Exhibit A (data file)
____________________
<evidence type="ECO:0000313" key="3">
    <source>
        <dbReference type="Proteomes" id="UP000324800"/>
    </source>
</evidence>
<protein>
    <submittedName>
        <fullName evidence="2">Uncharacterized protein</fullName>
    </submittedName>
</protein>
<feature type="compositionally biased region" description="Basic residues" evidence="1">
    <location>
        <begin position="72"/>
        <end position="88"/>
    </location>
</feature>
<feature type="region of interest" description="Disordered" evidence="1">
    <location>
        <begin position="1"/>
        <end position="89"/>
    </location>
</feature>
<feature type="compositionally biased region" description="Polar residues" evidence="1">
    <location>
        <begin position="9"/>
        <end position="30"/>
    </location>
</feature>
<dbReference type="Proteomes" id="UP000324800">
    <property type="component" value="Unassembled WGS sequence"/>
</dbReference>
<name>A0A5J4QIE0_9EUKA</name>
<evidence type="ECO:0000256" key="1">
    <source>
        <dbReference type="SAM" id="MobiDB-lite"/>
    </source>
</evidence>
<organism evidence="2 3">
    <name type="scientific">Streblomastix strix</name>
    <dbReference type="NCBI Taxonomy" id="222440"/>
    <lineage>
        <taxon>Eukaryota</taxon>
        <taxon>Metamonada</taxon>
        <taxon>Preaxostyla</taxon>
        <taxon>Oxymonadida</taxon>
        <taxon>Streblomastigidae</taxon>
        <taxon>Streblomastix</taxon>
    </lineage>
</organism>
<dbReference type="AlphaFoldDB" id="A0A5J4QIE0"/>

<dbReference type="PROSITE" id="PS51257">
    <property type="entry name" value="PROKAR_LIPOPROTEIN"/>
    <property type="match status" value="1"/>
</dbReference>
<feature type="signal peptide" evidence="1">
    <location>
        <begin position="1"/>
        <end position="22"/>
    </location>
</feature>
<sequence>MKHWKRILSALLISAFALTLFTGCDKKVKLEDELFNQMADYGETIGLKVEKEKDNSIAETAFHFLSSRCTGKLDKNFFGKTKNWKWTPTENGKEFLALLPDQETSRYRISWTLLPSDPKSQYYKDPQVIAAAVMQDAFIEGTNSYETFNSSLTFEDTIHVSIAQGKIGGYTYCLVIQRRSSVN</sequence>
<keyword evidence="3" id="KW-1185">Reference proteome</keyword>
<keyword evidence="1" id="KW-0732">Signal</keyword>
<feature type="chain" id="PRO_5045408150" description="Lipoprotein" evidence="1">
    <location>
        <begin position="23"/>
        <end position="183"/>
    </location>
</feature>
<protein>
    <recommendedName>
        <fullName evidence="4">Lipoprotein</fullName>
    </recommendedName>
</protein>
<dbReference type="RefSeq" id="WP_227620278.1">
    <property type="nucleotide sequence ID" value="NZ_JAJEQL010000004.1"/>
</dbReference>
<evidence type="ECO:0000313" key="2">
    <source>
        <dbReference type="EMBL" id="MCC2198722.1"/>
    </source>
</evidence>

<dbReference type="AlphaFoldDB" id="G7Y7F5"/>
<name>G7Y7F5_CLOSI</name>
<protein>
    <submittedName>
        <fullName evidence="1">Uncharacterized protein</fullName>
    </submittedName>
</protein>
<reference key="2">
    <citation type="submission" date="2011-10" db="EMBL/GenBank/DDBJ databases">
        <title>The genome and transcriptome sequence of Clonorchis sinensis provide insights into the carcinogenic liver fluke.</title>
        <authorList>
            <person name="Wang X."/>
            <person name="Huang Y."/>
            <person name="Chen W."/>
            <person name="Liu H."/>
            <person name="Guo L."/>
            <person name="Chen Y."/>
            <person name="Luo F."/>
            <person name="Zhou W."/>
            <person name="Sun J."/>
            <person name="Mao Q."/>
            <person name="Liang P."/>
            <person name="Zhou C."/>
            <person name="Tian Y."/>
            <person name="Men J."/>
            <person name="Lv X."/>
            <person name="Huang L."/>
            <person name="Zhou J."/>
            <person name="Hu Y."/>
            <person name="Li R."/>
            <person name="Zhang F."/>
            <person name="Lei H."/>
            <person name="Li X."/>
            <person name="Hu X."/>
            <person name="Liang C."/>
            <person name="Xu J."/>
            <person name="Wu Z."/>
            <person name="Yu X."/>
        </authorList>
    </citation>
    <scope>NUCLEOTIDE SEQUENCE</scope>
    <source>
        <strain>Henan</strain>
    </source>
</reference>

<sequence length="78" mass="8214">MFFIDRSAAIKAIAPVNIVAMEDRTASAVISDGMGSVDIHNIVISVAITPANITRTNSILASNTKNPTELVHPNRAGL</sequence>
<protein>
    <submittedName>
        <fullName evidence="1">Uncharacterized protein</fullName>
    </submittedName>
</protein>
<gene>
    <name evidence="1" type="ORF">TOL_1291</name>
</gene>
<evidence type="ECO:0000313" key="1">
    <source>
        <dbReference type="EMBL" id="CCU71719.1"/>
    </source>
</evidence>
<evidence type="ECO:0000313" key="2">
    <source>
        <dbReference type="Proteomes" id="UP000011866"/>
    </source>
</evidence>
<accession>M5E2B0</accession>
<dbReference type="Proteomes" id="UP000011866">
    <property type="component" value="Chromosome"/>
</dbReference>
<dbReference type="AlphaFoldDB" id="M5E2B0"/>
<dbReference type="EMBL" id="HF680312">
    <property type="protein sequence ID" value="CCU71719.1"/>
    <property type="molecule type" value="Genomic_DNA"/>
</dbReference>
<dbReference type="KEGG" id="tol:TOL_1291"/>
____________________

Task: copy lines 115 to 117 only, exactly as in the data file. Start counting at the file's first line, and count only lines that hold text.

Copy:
            <person name="Li X."/>
            <person name="Hu X."/>
            <person name="Liang C."/>